Bhullar, Bhart-Anjan (1); Marugan-Lobon, Jesus (2); Racimo, Fernando (3); Bever, Gabe (4); Rowe, Timothy (5); Norell, Mark (6); Abzhanov, Arhat (1) (1) Harvard University, Cambridge, United States; (2) University of Madrid, Madrid, Spain; (3) University of California, Berkeley, United States; (4) New York College of Osteopathic Medicine, Old Westbury, United States; (5) The University of Texas at Austin, Austin, United States; (6) American Museum of Natural History, New York, United States



Head, Jason (1); Polly, P.David (2) (1) University of Nebraska-Lincoln, Lincoln, United States; (2) Indiana University, Bloomington, United States



Porro, Laura (1); Ross, Callum (2); Herrel, Anthony (3); Evans, Susan (4); Fagan, Michael (5); O’Higgins, Paul (6) (1) University of Bristol, Bristol, United Kingdom; (2) University of Chicago, Chicago, United States; (3) CNRS/Muséum National d’Histoire Naturelle, Paris, France; (4) University College London, London, United Kingdom; (5) University of Hull, Hull, United Kingdom; (6) University of York, York, United Kingdom



Werning, Sarah (1); Irmis, Randall (2); Nesbitt, Sterling (3); Smith, Nathan (4); Turner, Alan (5); Padian, Kevin (1) (1) University of California, Berkeley,CA, United States; (2) Natural History Museum of Utah & University of Utah, Salt Lake City, UT, United States; (3) The Field Museum, Chicago, IL, United States; (4) Howard University, Washington, DC, United States; (5) Stony Brook University, Stony Brook, NY, United States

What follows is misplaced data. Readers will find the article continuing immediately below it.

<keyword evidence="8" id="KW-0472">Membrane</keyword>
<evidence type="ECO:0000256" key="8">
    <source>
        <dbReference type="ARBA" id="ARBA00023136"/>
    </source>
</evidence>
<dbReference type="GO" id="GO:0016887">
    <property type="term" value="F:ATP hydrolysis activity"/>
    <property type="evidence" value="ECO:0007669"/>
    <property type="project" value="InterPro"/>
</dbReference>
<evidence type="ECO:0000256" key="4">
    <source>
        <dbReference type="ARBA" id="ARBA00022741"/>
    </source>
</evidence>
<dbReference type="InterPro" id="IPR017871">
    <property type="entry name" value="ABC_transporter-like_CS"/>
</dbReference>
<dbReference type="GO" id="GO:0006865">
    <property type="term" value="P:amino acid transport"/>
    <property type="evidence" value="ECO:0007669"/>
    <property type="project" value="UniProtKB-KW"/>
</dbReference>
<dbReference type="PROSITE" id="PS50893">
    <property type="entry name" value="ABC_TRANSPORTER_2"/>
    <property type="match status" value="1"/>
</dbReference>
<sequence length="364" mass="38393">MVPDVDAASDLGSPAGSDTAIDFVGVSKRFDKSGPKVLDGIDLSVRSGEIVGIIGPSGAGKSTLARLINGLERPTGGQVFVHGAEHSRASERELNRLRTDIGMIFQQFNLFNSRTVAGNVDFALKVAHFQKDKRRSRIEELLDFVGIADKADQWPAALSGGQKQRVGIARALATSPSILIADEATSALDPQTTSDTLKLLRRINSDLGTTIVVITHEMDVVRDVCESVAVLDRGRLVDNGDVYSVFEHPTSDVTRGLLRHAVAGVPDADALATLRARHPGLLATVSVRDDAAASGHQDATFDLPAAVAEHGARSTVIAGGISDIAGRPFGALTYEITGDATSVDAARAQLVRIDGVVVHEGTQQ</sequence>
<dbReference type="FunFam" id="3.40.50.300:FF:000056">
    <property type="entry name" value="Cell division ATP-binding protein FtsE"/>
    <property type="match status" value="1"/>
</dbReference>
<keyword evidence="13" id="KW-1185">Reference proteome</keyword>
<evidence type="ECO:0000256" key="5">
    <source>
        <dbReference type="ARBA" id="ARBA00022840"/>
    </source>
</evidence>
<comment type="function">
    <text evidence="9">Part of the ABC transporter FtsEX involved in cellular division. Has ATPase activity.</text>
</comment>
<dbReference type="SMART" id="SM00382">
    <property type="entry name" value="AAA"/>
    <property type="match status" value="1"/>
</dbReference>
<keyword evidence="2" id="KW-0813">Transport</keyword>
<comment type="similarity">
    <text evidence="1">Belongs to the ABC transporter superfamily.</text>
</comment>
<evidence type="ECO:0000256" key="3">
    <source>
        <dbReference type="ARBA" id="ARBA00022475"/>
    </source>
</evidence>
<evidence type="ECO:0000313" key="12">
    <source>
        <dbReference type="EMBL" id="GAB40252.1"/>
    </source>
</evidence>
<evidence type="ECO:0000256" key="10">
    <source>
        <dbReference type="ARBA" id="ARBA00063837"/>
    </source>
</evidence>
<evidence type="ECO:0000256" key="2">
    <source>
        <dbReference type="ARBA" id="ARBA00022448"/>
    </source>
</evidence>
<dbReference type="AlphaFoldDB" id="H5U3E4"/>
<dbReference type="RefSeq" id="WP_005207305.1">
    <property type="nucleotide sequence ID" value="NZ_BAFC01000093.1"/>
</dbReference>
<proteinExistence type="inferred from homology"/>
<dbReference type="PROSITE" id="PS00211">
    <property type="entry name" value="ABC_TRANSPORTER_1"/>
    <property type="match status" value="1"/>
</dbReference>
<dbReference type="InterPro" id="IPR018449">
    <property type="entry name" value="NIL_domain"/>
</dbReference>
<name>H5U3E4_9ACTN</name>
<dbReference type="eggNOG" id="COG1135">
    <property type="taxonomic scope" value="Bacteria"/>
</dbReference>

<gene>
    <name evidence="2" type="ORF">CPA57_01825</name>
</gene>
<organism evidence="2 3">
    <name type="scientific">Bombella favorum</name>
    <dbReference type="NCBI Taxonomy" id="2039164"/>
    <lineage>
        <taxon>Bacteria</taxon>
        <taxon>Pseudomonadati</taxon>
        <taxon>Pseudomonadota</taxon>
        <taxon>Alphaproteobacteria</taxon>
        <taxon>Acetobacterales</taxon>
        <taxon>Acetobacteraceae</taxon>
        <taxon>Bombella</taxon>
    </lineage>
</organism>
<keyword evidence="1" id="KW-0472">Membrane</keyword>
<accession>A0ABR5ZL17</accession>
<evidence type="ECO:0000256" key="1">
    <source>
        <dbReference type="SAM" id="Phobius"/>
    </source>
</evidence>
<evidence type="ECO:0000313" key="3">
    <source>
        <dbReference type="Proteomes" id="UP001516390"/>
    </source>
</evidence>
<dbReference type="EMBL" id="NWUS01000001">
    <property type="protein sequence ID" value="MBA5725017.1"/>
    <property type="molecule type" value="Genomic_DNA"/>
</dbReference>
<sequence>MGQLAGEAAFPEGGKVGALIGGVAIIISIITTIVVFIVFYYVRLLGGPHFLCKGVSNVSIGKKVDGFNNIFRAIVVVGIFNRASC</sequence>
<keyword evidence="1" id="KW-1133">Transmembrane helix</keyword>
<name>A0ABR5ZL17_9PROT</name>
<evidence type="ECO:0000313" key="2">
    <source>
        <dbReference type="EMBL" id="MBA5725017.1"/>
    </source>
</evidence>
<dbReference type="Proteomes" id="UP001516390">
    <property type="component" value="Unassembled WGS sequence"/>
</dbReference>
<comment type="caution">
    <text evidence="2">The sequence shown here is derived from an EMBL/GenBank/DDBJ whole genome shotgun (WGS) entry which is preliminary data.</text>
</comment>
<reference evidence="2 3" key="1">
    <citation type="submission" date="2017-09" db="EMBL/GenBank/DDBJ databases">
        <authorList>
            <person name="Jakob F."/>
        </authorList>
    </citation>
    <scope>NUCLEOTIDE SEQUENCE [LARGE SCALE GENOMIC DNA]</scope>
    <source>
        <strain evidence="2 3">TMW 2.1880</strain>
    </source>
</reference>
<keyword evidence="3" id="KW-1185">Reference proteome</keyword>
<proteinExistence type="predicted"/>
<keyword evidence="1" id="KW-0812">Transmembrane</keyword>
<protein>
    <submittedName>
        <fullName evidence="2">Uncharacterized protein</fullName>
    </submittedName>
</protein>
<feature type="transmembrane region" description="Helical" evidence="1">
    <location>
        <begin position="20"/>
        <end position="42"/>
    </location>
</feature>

Towards Finding Invisible Whiskers in Fossil Crocs

Our paper on Alligator Trigeminal Nerve Scaling and Significance is out in Anatomical Record:


You can catch University of Missouri’s press release here:


and a snazzy video describing the research here:



This was all part of a lab rotation project by Grad Student and Life Sciences Fellow Ian George. Ian tried his hand at a Blog Post too, take it away Ian:

Croc brains and ganglia

Croc brains and ganglia

How is it that alligators are deadly accurate hunters, even on the darkest nights when their prey makes no sounds? The answer to that are dome pressure receptors, highly sensitive small black dots that pepper the sides of their face, first described by Von During (1974), which act much in the same way as whiskers do on a cat (Soares, 2002; Leitch & Catania, 2012). As soon as an unsuspecting animal disturbs the water to get a drink, these invisible whiskers detect the tiny waves they create and the alligator can strike having neither seen nor heard the animal. While we can see and count these dots in living alligators, what about in their ancestors? When did this specialized sense first appear?

Before we can determine if fossil crocodyliforms may have had these dome pressure receptors (DPRs), which are a soft tissue structure, we first need to look for some feature on the skull associated with them. Just like in humans, the face of the alligator gets its sensation from the trigeminal nerve (CNV). This nerve supplies sensation to the face of all vertebrates and evidence suggests that it is larger when there are specialized receptors present like whiskers or DPRs. This large nerve also has a large hole in the skull associated with it, the trigeminal fossa, which we can measure in living alligators and fossil crocodyliforms. Therefore this hole in the skull is an excellent place to measure the nerve that supplies the DPRs because it is present in both living alligators as wells preserved in fossils.

Alligator trigeminal nerve

Alligator trigeminal nerve